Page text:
Q. Laszlo and Vilmos worked on classics like Easy Rider, Deliverance, Paper Moon, Close Encounters of the Third Kind, to name a few … which of their films inspire you the most, and why?
A.McCabe & Mrs. Miller, Paper Moon, Close Encounters of The Third Kind, Frances, The Deer Hunter are some of my favorites. All share the trait of portraying unique individual stories without romanticizing their characters and without sentimentality. At their best, the films of both cinematographers achieve what Vilmos Zsigmond calls Poetic Realism.
Q. What challenges did you face making the film?
A. Dealing with the staggering number of masterpieces or notable films they each shot; structuring the film which has several layers/storylines: The Hungarian Revolution; the struggle of two outsider immigrants trying to achieve the American dream; the change in American cinema and how Laszlo & Vilmos were critical to the “American New Wave”; and most importantly the evolution of a deep friendship that spanned more than fifty years.
Q. How did you get access not only to Laszlo and Vilmos, but all the other big names featured in the film – Dennis Hopper, Peter Bogdanovich, Peter Fonda, Jon Voight, and others?
Laszlo Kovacs on the set of Five Easy Pieces
A. All these film artists have a great love of their craft and for their two colleagues and they were very generous with their time. All participants wished to correct the record, so that history will recognize the terrific contribution Laszlo & Vilmos made to our movies.
I wish to thank not only the those mentioned but also give a shout out to Sandra Bullock, John Williams, Richard Donner, Graeme Clifford, Allen Daviau, Owen Roizman, Haskell Wexler, Sharon Stone and the late “Grindhouse King” Ray Dennis Steckler. For me the unanticipated pleasure was having so many wonderful conversations with filmmakers I have been influenced by and admire.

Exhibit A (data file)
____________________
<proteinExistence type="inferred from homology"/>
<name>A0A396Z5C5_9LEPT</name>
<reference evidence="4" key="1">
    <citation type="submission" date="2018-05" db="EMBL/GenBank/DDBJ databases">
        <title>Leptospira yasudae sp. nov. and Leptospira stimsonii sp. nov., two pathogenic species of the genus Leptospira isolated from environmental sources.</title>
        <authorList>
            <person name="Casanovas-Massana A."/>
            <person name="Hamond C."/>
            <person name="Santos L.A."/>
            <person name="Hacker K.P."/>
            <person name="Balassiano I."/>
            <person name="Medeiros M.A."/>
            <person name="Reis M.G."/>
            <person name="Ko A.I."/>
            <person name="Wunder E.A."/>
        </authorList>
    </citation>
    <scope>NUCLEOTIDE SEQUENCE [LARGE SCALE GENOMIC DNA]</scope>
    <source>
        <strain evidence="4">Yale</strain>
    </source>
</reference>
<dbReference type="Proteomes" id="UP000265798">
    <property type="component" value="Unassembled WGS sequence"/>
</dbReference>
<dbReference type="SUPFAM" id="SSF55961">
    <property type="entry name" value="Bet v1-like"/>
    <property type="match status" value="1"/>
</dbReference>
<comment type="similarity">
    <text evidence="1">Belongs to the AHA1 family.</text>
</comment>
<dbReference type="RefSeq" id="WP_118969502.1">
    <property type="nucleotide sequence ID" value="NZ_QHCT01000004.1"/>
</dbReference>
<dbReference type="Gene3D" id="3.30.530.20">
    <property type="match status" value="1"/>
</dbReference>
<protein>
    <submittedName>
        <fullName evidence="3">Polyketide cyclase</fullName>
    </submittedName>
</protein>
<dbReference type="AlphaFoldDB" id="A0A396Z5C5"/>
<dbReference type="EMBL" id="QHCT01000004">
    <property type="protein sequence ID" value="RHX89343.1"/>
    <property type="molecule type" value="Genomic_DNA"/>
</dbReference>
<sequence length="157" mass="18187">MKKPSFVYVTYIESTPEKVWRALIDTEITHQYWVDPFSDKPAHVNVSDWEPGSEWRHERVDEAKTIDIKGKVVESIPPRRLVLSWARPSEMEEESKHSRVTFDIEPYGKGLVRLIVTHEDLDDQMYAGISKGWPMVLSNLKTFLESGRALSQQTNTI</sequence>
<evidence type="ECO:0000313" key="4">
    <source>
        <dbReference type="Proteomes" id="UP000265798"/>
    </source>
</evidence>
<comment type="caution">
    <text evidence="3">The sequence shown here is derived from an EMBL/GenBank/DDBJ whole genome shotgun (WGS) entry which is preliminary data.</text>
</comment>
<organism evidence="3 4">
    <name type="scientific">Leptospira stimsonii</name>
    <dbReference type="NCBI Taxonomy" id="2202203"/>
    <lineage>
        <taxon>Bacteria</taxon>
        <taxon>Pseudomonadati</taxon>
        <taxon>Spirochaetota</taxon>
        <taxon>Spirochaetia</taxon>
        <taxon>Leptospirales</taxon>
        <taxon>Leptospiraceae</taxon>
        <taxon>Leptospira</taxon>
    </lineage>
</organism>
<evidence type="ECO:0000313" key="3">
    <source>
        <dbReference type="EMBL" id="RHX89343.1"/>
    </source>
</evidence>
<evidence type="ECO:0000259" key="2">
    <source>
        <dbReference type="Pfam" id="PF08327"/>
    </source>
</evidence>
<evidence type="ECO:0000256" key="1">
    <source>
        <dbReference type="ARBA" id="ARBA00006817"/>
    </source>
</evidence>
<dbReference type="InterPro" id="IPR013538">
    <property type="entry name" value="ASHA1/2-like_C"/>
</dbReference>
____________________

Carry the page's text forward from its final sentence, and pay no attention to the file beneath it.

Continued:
For those that miss both this advanced screening and the November 25th broadcast on the anniversary of the attacks, the entire episode will be available online at pbs.org/secrets the following day.
Secrets of the Dead:
Please join us for a special press screening
THIRTEEN, in partnership with the New York chapter of the South Asian Journalists Association (SAJA), presents a special press screening of MUMBAI MASSACRE on Tuesday, Nov. 17th from 6 to 8:30 p.m., at the Columbia Journalism School
(third floor lecture hall) on 116th St. and Broadway (#1 train to 116th St.).
The event will begin with a one-hour screening of the film, followed by a panel discussion and Q&A from members of the media.
Victoria Pitt, Writer/Director of the film
Jared Lipworth, Executive Producer, Secrets of the Dead
Todd Baer, Freelance Journalist – Al Jazeera English; covered Mumbai Massacre from Mumbai, Kashmir & Gujarat
Mira Kamdar, Author “Planet India” and Foreign Policy Analyst
Panel moderated by SAJA Co-founder Sree Sreenivasan,
Dean of Student Affairs, Columbia Graduate School of Journalism,
Contributing Editor DNAinfo.com
Light refreshments will be served before the screening
On November 26, 2008, 10 young Pakistani men sailed into Mumbai, India’s thriving financial heart and home of the Bollywood film industry. The men were armed with AK47s, grenades and plastic explosives, as well as satellite phones and global positioning systems connecting them to their controllers. They spread out across the city. Quick-fire strikes on the Victoria Station Railway Station, the busiest train terminus in India, the legendary Leopold Café and Cama Hospital saw more than a hundred dead in only an hour. But this was just the beginning. The gunmen had come for a longer engagement, in targets chosen to grab and hold the world’s attention: the historic Taj Mahal Palace and Tower Hotel, the ultra-modern, five-star Trident-Oberoi Hotel and Nariman House, a Jewish Community center nearby. Sixty hours later, the Indian security forces brought the attacks to a close.
MUMBAI MASSACRE brings together candid and very personal accounts from the ordinary and extraordinary people who were caught up in the siege. Actual text of intercepted telephone calls between the gunmen and their commanders and CCTV footage from the hotels give a chilling, real-life edge to their stories. The film also explores the dramatic role that modern communications played: mobile phones, the internet and 24-hour television news gave vital information not just to those in hiding – but to the killers’ commanders in Pakistan.